Mathematics Stack Exchange is a question and answer site for people studying math at any level and professionals in related fields. It's 100% free, no registration required.

Sign up
Here's how it works:
  1. Anybody can ask a question
  2. Anybody can answer
  3. The best answers are voted up and rise to the top

One addition to the title: For $(\Omega,\cal{F},P)$, $\Omega=\mathbb{R}$.

Thanks in advance.

I hope there are some others than only Gaussian (with same variance!).

share|cite|improve this question
up vote 1 down vote accepted

There are many examples, but for example take two normal distributions with the same variance $\sigma^2$ and means $\mu_0 \lt \mu_1$ where $$L = \exp\left(x\frac{(\mu_1-\mu_0) }{\sigma^2}\right)\exp\left(\frac{\mu_0^2-\mu_1^2}{2\sigma^2}\right).$$

share|cite|improve this answer
Yes I am interested in those many others. I only know Gausian. – Seyhmus Güngören Oct 21 '12 at 12:30

If the conditional densities $f_1$ and $f_0$ are exponential densities with parameters $\lambda_1$ and $\lambda_0$ respectively where $\lambda_0 > \lambda_1$, then $$L(x) = \frac{f_1(x)}{f_0(x)} = \frac{\lambda_1\exp(-\lambda_1x)}{\lambda_0\exp(-\lambda_0x} = \frac{\lambda_1}{\lambda_0}\exp((\lambda_0-\lambda_1)x)$$ is an increasing function of $x$ on $[0,\infty)$ that increases from $\frac{\lambda_1}{\lambda_0} < 1$ to $\infty$. Does that work for you?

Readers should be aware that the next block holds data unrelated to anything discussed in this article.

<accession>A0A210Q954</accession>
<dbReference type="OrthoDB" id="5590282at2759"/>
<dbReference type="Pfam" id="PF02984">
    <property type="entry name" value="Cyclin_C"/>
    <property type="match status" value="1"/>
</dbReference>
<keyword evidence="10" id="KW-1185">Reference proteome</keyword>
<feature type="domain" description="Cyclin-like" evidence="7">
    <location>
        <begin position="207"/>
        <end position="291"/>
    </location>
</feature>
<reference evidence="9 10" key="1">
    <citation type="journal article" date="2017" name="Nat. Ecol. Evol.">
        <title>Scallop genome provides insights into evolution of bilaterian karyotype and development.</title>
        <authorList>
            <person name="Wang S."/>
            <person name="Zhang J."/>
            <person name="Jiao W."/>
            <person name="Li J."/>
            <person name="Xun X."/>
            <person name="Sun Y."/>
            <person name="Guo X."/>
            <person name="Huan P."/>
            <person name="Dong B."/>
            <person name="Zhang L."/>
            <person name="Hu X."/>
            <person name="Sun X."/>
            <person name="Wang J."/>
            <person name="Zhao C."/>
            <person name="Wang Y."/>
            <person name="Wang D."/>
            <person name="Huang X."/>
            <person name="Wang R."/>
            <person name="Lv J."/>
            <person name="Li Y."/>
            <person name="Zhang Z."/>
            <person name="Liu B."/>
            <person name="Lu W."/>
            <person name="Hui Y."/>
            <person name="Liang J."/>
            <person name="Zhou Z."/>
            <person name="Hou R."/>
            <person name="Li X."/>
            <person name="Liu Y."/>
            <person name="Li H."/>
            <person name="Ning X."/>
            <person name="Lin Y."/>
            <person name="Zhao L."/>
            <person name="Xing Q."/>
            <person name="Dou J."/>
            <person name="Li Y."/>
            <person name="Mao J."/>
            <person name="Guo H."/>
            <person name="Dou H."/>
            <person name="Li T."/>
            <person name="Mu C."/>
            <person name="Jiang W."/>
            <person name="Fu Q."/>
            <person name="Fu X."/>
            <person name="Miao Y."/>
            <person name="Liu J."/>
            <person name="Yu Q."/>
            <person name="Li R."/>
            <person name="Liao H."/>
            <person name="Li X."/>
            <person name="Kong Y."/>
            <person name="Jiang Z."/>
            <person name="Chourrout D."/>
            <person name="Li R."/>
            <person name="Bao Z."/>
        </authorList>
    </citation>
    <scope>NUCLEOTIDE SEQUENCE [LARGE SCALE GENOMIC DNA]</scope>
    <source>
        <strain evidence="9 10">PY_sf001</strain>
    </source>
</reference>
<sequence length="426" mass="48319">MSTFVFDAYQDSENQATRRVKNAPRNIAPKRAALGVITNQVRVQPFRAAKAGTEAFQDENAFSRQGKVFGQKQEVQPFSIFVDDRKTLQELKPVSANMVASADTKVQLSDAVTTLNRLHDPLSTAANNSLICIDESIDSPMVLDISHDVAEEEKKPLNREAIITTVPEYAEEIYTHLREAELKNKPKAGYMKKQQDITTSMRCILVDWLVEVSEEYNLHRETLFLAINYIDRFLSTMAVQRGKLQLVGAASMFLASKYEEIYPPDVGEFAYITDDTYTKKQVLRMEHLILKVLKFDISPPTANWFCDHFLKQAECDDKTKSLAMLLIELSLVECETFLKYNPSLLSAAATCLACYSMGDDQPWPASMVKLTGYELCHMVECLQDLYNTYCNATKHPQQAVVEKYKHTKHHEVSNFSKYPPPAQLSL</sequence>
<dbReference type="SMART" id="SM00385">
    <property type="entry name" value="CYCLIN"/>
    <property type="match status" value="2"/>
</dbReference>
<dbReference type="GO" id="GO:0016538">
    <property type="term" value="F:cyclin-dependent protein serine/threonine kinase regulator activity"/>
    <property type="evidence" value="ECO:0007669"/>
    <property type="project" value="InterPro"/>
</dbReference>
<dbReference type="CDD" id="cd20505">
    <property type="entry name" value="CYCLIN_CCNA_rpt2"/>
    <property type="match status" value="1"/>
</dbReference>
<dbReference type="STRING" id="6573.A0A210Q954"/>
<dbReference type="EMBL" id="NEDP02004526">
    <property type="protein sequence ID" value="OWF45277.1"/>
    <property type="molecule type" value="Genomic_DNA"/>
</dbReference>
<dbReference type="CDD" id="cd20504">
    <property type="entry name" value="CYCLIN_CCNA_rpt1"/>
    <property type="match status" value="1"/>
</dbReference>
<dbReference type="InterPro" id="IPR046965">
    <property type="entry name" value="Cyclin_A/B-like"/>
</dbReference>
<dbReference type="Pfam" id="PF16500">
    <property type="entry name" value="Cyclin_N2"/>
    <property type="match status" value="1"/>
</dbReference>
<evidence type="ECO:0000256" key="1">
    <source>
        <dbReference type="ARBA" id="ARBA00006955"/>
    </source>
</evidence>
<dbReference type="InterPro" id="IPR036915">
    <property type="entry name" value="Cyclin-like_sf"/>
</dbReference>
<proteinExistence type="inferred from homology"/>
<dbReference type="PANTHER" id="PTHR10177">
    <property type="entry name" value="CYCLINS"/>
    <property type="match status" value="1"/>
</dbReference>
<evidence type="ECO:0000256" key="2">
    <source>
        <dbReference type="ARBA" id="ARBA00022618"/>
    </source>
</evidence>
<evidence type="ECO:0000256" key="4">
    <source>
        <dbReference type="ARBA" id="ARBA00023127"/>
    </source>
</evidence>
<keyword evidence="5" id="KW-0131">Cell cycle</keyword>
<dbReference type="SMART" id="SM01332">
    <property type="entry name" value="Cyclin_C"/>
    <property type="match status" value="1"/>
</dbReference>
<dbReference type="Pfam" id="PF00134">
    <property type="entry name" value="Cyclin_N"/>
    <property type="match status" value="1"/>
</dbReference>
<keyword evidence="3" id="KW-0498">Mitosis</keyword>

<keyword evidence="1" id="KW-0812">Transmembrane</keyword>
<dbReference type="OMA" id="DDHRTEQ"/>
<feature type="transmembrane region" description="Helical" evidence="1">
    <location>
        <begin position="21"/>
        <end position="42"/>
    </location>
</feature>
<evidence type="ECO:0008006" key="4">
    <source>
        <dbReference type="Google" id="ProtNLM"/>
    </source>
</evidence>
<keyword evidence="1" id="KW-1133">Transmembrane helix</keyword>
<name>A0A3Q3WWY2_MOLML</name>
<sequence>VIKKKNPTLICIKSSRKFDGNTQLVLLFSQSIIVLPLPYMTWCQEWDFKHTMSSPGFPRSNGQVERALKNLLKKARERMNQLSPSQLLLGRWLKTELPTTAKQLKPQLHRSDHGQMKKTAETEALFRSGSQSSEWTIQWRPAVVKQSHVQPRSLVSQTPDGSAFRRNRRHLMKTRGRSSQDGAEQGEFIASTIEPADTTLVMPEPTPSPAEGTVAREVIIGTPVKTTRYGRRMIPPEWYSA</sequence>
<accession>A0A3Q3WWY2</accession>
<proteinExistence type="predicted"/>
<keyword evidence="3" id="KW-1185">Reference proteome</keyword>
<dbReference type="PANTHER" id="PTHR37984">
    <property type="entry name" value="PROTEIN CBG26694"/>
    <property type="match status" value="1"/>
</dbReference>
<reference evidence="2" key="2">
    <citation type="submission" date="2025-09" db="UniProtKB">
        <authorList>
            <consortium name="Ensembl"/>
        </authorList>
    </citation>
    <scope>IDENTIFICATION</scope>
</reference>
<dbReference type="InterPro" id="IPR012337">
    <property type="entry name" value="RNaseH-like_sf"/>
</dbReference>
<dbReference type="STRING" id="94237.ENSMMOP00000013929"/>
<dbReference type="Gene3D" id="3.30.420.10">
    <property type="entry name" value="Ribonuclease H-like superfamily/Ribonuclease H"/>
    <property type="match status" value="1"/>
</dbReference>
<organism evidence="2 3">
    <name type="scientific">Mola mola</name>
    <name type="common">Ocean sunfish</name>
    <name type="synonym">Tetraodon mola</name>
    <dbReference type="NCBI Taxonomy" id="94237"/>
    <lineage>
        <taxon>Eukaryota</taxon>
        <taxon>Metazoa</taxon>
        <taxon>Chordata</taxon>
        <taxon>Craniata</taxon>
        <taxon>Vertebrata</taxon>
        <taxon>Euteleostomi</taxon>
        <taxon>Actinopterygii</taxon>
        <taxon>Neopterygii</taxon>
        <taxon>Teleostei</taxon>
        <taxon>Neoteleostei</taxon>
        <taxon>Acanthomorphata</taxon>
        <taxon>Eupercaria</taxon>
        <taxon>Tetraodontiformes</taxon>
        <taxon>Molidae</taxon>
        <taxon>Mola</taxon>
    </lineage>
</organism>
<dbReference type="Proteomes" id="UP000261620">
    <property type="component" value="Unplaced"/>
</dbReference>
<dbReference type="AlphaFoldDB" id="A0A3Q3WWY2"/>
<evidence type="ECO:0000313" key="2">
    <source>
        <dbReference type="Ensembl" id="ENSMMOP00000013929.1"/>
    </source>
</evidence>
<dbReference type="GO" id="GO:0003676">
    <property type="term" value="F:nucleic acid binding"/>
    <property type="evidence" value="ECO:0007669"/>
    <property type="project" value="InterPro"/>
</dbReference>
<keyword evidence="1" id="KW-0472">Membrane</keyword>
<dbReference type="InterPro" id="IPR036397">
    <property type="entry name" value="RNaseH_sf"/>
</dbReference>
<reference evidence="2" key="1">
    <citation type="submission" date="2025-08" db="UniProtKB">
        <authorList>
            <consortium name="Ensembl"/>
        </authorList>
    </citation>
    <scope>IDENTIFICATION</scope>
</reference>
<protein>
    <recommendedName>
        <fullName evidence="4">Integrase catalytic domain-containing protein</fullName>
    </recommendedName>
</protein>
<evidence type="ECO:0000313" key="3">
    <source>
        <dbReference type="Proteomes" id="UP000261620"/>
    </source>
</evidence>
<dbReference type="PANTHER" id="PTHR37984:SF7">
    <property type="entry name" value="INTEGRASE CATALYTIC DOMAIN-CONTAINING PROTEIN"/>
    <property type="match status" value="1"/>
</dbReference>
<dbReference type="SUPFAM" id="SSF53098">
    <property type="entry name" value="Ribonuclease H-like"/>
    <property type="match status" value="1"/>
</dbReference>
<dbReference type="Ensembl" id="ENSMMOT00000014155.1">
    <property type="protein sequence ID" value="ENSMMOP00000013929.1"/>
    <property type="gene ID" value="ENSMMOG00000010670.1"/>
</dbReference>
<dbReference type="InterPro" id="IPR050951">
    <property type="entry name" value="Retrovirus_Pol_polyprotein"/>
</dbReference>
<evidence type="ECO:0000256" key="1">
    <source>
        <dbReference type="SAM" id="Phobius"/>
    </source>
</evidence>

share|cite|improve this answer
No( it is for $\Omega=\mathbb{R^+}$ – Seyhmus Güngören Oct 21 '12 at 17:30
I think it is of no use. The densities should be on the real axis not on the positive side. $L(x)$ is always positive definite I agree. I need to have $f_0$ and $f_1$ defined on real axis and the likelihood should be invertible. – Seyhmus Güngören Oct 21 '12 at 18:07
Maybe you need to edit the question to include these restrictions. – Dilip Sarwate Oct 21 '12 at 18:10
It is already there. $\Omega=\mathbb{R}$. – Seyhmus Güngören Oct 21 '12 at 18:20
At any case thank you very much for posting an answer, – Seyhmus Güngören Oct 21 '12 at 18:23

Your Answer


By posting your answer, you agree to the privacy policy and terms of service.

Not the answer you're looking for? Browse other questions tagged or ask your own question.